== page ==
Yesterday, we reported that Qantas’ most recently retired Boeing 747 would be heading to a new life with Rolls Royce. The aircraft has now flown to Moses Lake, where it will undergo a complete transformation to become an engine testbed. Following this flight, Qantas handed over the aircraft’s ceremonial keys to its new owner.
On Sunday, the aircraft completed its final passenger service for Qantas, carrying travelers to Los Angeles International Airport (LAX). Following a couple of days of rest in Los Angeles, the aircraft yesterday embarked on its second delivery flight, this time to Moses Lake in Washington. Here it was handed over to its new owners, Rolls Royce.
The delivery flight
Yesterday VH-OJU embarked on its second delivery flight. Interestingly, the Boeing 747 was delivered back to the state in which it originated, Washington in the United States of America. The aircraft departed Los Angeles International at 10:13 in the morning.
After taking off towards the west, the aircraft quickly turned to a northerly heading. It then continued to climb to an altitude of 34,000 feet for its final journey wearing Qantas colors. It reached its cruising altitude around Bakersfield.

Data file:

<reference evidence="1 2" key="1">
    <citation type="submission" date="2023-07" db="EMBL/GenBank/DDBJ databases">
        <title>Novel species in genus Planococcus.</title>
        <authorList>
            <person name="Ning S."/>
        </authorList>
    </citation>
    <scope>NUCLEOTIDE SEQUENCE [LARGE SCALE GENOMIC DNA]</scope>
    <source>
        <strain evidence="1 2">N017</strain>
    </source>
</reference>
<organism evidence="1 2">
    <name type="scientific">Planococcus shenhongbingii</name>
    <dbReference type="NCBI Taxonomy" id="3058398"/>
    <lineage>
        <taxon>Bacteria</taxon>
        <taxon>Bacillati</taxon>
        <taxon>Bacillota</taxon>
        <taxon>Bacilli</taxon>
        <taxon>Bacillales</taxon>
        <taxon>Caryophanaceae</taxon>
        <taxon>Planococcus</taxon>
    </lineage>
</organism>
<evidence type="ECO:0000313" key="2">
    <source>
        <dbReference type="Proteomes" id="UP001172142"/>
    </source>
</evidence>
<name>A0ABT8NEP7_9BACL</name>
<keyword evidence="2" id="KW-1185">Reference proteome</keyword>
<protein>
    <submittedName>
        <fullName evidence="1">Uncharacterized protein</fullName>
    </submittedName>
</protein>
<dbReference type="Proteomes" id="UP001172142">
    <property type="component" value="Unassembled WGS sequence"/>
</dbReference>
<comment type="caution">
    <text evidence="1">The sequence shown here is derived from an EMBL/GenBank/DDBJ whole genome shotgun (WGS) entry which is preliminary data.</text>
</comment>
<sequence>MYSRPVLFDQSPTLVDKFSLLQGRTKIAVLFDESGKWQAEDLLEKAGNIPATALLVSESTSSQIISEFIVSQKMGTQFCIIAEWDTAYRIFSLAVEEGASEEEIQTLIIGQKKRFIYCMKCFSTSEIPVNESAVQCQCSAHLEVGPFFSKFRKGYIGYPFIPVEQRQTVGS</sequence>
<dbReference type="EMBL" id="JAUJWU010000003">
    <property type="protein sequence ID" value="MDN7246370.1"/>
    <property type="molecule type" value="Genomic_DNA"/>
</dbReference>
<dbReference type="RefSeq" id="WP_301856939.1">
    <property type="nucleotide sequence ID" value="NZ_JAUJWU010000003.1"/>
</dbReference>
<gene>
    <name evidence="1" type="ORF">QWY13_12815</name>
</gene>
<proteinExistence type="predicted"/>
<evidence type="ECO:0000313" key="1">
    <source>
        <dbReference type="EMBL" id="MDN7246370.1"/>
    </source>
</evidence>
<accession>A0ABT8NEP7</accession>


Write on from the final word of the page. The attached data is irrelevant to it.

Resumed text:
QF6021 then began its final descent with a Qantas flight number above the north of the state of Oregon. At 12:13, according to FlightRadar24.com, the aircraft touched down at Moses Lake, marking the end of an era in service with the Australian flag carrier.
Of course, any important aircraft delivery requires a ceremony. Present at the event were representatives of Qantas and Rolls Royce, in addition to AeroTEC. AeroTEC is the company handling the Boeing 747’s conversion from passenger jet to high tech testbed. They were, of course, joined by some invited guests.
As at any delivery ceremony, speeches were made by representatives of all the key parties. There was also a photo opportunity as the ceremonial keys for the aircraft were handed over. Chris Snook, Executive Manager of Engineering for Qantas. Regarding the delivery, he commented,
“The Boeing 747 has been an integral and much-loved member of the Qantas fleet for many years.”
He went on to add: “OJU has proudly worn the flying kangaroo for more than 20 years and we’re delighted that she has a long life ahead of her to help test and support the development of the next generation of aircraft engines.”
The Boeing 747 will now spend around two years in the care of AeroTEC. The company will strip the aircraft’s current passenger configuration. Instead, the aircraft will be converted into a flying laboratory capable of testing engines for both commercial and business aircraft.
Are you sad to see VH-OJU leave the Qantas fleet? Let us know your thoughts in the comments!